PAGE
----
Theres actually two stories running in parallel here. Somewhat to my surprise, Ive discovered a bunch of other readers who hate Lin Chung and his relationship with Phryne I dont get that, because I love the connection between the two, and the fact that despite that, Greenwood doesnt force Phryne to change the way she lives.
One of my favorite things about this series is the information and descriptions of Australia during this time. Overall a good book with great characters but the main mystery could have been better.
Note on July 22, 2014: Now that I've seen most of the Phrynne Fisher series on PBS, I can honestly say it's well done, but not a patch on the entertainment value of the books themselves.
Phryne, sleep-deprived and grumpy, wakes up one day to find a very nervous inspector Robinson in her parlor. It was very charming and light, the close-knit community of writers and neighbors who are involved in the case made for an eccentric and interesting supporting cast, and even having watched the episode from the TV show Miss Fisher's Murder Mysteries I enjoyed it.
Lots of good manners, and the occasional lie,whereas Lin Chung's story line was more dangerous and emotionally volatile. I have mixed feelings about Phryne and Lin's relationship, as he is taken and Phryne has other lovers, but I have no doubt that they love each other despite their free-spirited arrangement. "Away with the Fairies" is a meandering story about family, love, devotion, and choices amongst other matters.
When this story begins, Lin Chung and Li Pen have gone on a silk-buying trip to China, which is experiencing civil and military unrest.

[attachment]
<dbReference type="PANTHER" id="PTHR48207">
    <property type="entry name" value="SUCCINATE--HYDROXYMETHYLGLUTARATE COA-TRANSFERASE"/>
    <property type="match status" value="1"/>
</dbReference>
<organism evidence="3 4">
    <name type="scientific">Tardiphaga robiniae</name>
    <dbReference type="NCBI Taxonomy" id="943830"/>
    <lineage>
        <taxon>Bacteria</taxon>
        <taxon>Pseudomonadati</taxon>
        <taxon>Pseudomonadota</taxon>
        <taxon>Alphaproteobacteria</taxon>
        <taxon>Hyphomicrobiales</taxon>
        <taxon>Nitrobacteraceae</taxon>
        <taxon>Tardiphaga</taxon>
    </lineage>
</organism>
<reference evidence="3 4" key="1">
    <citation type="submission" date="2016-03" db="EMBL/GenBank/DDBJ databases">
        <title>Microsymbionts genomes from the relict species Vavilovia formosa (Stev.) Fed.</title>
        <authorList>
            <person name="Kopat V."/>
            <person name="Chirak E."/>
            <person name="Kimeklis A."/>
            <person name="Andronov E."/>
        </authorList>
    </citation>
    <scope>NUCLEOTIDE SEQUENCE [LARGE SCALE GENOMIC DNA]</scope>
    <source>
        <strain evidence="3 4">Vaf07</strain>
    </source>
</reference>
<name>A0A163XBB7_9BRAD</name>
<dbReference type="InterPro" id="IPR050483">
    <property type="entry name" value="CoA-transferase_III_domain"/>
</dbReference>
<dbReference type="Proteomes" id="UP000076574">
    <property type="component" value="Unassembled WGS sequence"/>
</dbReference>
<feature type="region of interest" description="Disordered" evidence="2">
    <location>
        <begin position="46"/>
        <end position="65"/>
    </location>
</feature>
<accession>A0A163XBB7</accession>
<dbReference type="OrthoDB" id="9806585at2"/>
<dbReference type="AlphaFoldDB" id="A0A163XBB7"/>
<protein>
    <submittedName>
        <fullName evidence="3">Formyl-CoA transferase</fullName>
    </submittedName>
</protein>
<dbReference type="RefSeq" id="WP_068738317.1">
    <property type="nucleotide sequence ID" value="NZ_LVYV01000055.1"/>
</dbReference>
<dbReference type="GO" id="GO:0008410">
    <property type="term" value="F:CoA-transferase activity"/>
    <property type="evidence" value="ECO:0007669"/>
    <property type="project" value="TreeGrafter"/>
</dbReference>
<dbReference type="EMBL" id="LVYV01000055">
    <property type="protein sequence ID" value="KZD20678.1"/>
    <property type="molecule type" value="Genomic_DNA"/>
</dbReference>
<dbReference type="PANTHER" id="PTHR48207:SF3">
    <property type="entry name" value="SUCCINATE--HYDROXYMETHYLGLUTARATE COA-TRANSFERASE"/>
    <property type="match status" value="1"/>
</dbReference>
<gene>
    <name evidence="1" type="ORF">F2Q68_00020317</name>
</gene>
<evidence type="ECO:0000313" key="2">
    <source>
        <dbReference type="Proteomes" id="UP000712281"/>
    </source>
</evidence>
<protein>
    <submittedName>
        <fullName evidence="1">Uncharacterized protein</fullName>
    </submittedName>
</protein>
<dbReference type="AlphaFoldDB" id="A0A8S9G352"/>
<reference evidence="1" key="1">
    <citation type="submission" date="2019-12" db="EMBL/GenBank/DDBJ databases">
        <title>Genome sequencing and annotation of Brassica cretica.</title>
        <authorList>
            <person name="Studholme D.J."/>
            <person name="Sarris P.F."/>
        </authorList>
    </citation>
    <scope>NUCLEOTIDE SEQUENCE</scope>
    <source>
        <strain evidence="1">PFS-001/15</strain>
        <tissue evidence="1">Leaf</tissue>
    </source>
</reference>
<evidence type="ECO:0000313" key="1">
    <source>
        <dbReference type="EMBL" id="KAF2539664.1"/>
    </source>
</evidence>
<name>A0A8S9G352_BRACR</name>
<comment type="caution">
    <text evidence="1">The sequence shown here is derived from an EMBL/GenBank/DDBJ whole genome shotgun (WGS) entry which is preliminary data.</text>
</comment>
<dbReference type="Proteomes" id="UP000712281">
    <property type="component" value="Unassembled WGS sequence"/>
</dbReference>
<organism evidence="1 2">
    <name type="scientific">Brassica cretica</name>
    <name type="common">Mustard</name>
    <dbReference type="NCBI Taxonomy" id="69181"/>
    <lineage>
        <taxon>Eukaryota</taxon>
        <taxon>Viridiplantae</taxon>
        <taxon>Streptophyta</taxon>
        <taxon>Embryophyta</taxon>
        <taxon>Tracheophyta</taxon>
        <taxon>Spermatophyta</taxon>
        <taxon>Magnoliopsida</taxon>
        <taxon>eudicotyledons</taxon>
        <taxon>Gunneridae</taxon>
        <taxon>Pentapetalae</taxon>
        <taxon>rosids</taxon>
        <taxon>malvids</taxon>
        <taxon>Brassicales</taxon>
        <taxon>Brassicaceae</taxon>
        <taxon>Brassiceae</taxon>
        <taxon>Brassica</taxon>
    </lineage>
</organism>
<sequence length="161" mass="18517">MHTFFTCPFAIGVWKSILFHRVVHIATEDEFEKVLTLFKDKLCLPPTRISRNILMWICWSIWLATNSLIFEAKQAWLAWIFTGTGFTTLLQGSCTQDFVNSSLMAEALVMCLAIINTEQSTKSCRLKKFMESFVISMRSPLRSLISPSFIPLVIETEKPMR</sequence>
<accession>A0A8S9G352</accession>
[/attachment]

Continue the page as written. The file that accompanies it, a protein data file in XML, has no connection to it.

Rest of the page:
Or at least thats what got me picking up Away with the Fairies, the next book in my Phryne Fisher series read, as I searched for comfort reading in the anticipation and wake of Hurricane Irma. The murder victims in Secrets in Death and Away with the Fairies are also surprisingly similar. The victim is so unsympathetic in Away with the Fairies, that the case of Miss Lavenders death isnt even Phrynes primary concern during the story. Instead, her sometimes desultory and often parceled out investigation into Miss Lavenders seemingly unremarkable life and slightly puzzling death serves as a distraction to keep Phryne from her growing concern over her missing lover, Lin Chung. When Im looking for comfort read, I always turn to Phryne, and am swept away if not quite as far away with the fairies as the victim in this case. A bit of the story in Away with the Fairies reminded me fondly of Murder Must Advertise from the Lord Peter Wimsey series. Just as Wimsey infiltrates an advertising firm to investigate a murder, Phryne inserts herself into the ladies magazine where the victim and many of her suspects work.
Kerry has written thirteen books in this series with no sign yet of Miss Fisher hanging up her pearl-handled pistol. Kerry Greenwood has worked as a folk singer, factory hand, director, producer, translator, costume-maker, cook and is currently a solicitor. When she is not writing, she works as a locum solicitor for the Victorian Legal Aid. She is also the unpaid curator of seven thousand books, three cats (Attila, Belladonna and Ashe) and a computer called Apple (which squeaks).